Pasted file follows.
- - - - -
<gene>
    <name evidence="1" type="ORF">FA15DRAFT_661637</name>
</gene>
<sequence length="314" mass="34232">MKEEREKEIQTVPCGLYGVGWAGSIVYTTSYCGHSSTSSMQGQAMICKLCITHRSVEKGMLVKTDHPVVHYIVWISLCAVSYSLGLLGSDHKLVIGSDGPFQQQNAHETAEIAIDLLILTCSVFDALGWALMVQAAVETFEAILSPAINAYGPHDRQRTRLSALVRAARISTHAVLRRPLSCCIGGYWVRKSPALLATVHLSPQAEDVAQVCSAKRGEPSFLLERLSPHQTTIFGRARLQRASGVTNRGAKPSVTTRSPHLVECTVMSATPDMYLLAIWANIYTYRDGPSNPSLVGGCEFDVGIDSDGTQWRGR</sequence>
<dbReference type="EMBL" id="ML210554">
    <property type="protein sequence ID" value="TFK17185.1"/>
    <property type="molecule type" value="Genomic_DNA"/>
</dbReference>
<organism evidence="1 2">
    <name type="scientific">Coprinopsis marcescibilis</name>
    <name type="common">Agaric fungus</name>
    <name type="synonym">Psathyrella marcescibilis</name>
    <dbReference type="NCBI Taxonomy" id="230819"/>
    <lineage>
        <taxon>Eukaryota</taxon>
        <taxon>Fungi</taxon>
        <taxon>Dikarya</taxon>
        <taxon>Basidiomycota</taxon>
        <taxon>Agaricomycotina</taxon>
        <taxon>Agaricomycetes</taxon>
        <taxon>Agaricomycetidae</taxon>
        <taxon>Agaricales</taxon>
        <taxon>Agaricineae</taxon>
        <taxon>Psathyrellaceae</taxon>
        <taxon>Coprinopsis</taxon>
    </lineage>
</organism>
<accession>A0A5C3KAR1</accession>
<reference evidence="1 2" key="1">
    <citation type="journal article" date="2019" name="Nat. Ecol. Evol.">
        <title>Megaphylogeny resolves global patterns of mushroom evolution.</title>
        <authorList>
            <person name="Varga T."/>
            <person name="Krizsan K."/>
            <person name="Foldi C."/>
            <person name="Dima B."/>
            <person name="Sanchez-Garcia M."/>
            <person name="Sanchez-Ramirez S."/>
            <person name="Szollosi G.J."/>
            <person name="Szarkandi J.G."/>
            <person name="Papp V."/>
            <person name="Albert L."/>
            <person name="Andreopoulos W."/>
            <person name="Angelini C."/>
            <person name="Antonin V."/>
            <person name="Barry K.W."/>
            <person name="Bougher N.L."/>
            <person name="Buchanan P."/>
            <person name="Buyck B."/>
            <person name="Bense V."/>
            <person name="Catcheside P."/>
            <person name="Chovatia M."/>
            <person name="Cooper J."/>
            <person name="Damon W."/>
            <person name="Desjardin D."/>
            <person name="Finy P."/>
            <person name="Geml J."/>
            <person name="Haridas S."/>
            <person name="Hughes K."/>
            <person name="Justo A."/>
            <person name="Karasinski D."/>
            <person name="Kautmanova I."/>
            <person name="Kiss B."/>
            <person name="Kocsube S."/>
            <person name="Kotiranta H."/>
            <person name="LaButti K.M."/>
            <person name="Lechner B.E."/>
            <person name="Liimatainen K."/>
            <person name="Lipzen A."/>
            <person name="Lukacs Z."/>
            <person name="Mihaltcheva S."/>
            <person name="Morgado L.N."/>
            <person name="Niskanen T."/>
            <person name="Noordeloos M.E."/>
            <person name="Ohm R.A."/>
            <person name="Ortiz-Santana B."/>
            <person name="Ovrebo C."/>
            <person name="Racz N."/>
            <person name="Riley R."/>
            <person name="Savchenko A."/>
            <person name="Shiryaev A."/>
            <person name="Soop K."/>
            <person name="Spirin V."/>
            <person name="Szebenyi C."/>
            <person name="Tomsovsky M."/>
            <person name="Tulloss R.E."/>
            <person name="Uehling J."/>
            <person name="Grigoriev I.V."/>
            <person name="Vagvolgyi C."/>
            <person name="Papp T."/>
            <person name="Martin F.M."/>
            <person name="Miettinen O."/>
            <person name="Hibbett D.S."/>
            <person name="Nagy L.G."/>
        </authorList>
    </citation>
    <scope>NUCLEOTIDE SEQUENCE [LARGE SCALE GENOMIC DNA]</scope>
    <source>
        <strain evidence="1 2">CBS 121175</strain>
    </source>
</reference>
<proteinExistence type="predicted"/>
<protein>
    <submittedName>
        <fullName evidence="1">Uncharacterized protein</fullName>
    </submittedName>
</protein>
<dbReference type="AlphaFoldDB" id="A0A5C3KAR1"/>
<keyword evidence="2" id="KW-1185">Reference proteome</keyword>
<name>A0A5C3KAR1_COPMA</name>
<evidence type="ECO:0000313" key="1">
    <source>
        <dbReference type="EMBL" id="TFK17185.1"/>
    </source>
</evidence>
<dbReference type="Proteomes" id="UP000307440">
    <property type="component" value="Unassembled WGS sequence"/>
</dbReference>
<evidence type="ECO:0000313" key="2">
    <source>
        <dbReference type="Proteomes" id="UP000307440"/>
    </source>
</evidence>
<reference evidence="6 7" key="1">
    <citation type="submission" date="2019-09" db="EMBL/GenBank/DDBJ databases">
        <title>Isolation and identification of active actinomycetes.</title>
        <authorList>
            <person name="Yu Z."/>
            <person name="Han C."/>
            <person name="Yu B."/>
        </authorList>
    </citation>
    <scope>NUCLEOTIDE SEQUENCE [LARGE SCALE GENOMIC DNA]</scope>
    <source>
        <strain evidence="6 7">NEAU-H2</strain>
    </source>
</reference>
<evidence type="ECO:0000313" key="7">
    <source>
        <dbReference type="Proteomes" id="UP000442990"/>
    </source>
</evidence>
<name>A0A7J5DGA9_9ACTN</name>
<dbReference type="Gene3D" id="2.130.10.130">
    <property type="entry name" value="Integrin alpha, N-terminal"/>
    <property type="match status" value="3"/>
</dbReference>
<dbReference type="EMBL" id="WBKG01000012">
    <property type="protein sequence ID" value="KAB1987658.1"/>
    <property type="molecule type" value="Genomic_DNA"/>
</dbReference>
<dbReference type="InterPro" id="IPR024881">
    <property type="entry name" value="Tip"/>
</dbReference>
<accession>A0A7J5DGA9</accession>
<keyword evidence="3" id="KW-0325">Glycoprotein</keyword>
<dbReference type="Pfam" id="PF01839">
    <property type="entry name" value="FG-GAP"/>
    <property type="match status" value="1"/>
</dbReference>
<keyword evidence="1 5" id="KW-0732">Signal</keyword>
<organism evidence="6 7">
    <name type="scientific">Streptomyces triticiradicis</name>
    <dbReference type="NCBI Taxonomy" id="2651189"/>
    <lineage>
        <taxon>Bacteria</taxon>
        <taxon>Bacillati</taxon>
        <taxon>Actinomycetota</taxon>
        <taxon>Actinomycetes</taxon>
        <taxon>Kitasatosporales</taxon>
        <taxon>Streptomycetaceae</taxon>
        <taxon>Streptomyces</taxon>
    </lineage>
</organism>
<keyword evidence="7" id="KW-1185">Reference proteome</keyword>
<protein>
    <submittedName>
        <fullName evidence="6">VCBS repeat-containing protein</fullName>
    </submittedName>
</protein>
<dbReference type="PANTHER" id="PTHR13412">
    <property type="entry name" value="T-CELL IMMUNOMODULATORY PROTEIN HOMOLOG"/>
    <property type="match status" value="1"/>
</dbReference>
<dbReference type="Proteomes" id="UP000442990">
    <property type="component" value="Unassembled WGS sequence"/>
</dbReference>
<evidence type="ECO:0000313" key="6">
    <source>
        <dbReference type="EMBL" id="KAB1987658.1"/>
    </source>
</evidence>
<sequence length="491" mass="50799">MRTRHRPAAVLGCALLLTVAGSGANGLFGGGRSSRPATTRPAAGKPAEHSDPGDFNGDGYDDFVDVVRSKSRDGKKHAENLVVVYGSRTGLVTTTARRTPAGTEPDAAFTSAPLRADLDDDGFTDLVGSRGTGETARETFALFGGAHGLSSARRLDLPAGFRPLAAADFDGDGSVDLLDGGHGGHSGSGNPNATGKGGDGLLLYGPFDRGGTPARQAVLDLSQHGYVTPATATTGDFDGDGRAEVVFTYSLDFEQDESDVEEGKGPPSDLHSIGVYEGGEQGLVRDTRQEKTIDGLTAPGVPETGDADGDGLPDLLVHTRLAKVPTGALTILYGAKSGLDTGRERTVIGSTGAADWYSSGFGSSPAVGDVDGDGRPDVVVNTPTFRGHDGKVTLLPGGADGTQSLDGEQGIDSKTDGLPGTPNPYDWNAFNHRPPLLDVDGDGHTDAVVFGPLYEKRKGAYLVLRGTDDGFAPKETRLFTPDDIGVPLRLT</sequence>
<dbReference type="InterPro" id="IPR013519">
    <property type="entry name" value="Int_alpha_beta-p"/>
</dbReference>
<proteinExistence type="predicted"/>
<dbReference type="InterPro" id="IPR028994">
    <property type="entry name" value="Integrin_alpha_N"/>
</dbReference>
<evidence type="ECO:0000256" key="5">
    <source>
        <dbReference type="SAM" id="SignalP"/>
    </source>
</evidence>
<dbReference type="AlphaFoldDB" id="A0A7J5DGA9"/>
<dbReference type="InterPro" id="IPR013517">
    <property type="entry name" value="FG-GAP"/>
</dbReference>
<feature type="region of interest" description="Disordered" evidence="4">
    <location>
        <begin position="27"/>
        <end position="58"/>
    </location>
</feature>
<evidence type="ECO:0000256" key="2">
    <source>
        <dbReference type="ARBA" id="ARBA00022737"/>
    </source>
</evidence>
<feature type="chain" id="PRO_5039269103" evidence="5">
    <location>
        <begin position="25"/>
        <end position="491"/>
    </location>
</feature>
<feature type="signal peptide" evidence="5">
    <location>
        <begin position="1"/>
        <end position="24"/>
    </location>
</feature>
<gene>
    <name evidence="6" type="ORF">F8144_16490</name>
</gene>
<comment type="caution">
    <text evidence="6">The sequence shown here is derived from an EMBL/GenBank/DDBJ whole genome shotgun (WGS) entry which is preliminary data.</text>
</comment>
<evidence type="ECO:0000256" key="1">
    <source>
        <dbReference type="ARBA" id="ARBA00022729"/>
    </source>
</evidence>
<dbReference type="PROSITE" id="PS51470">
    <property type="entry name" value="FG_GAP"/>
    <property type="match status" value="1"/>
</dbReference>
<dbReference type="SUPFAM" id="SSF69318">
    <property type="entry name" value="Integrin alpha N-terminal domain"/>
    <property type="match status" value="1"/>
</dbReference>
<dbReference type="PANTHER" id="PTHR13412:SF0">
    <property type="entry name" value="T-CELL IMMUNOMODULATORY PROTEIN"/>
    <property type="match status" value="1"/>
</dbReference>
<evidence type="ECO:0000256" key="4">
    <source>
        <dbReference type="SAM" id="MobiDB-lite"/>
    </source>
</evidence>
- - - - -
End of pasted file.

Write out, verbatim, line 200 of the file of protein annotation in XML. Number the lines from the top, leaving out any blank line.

</dbReference>